TRENTON – A measure sponsored by Senators Barbara Buono and Loretta Weinberg which would strengthen State laws on hate crimes and bullying was unanimously approved today by the full Senate.
“Often, those choosing to commit hate crimes target victims based on who they are perceived to be, and not on facts and one-on-one relationships,” said Senator Buono, D-Middlesex. “Hate crimes epitomize ignorance, and they are frightening examples of how acting on stereotypes can prove to be deadly.”
“Throughout our nation’s history, nearly every ethnic group has endured discrimination based on simple, uninformed assumptions of character,” said Senator Weinberg, D-Bergen. “With this legislation, it is our goal to help encourage a more educated and well-informed public of the dangers of hate crimes, bullying and the ignorance that fuels all related violent actions.”
The Senators’ bill, S-1975, would strengthen current laws on bullying and hate crimes to include penalties for crimes against people based on gender and identity expression, national origin and disability. Currently, these groups are not protected under the State’s “Bias Intimidation Act.” This legislation would call for those found guilty of harassing a member of any group to be prosecuted for both assault and bias intimidation. Under the bill, bias intimidation would be added to the list of crimes for which the Victims of Crime Compensation Agency would be permitted to order payment for personal injury or death.
The bill would also establish a Commission on Bullying in Schools which would be responsible for studying and making recommendations on the effectiveness, adequacy and funding of school bullying policies and regulations. The membership of the 14-person Commission would include the Commissioner of Education; the Director of the Division of Civil Rights; a representative of the New Jersey Education Association; and a representative of the Anti-Defamation League.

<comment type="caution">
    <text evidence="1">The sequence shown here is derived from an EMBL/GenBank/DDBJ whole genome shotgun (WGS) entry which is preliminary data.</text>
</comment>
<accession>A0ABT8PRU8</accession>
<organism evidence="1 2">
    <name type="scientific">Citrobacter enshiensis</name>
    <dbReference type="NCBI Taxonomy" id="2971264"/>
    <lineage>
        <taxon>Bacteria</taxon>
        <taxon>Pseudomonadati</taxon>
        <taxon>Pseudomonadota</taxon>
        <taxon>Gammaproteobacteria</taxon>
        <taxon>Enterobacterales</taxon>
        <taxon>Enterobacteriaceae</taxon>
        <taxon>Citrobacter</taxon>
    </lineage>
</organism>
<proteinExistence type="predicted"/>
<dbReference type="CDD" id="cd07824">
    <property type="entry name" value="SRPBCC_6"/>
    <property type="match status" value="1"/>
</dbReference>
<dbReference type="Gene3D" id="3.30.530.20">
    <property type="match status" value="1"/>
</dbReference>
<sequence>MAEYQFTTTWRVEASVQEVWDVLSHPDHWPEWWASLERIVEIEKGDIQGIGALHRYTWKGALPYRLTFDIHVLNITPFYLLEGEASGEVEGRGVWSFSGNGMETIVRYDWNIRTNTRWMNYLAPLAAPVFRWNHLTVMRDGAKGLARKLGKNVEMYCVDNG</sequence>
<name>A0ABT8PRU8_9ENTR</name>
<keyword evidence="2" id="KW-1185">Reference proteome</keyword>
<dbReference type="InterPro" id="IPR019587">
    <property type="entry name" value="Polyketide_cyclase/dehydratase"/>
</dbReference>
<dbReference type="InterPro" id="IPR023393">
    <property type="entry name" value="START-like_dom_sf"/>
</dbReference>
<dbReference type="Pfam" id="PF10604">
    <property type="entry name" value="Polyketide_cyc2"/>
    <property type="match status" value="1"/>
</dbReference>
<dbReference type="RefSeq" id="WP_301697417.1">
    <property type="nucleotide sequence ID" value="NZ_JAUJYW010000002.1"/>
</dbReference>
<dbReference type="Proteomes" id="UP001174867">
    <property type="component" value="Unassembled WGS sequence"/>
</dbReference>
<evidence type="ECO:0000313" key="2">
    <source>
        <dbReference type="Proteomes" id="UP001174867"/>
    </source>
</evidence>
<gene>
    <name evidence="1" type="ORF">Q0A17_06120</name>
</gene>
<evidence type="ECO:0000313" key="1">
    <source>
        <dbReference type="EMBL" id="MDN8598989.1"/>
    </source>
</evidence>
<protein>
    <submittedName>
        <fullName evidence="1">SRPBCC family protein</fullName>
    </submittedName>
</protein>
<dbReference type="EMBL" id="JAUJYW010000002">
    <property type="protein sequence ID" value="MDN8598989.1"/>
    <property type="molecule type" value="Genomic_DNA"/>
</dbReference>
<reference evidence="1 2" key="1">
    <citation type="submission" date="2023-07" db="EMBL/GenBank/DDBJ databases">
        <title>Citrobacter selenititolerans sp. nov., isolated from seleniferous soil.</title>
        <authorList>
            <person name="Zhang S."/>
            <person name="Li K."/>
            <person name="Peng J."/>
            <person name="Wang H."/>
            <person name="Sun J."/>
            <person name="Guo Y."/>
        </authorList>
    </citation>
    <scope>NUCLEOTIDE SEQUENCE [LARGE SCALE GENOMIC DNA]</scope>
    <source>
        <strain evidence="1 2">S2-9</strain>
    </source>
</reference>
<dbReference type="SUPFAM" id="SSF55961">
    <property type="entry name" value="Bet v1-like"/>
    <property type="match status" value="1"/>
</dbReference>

Schools would be required to post their anti-bullying policies on their websites and to distribute them to parents and guardians.
The bill would also call upon local and county law enforcement to keep statistics on bias crimes. The Attorney General would maintain a central list of the statistics throughout the state. The bill would also call for all new police officers to complete a training course on bias intimidation crimes.
“When this bill was heard by the Senate Judiciary Committee, we heard testimony that New Jersey ranks second in the Nation in the number of reported hate crimes. As a mother of four, I refuse to allow this sort of discrimination to go unaddressed,” Senator Buono said.
“This legislation can serve as an example to people of all ages that discrimination and intolerance on any level are wrong. People need to understand that we in New Jersey are determined to provide equal rights for all residents,” said Senator Weinberg.
This measure now heads to the Assembly for consideration.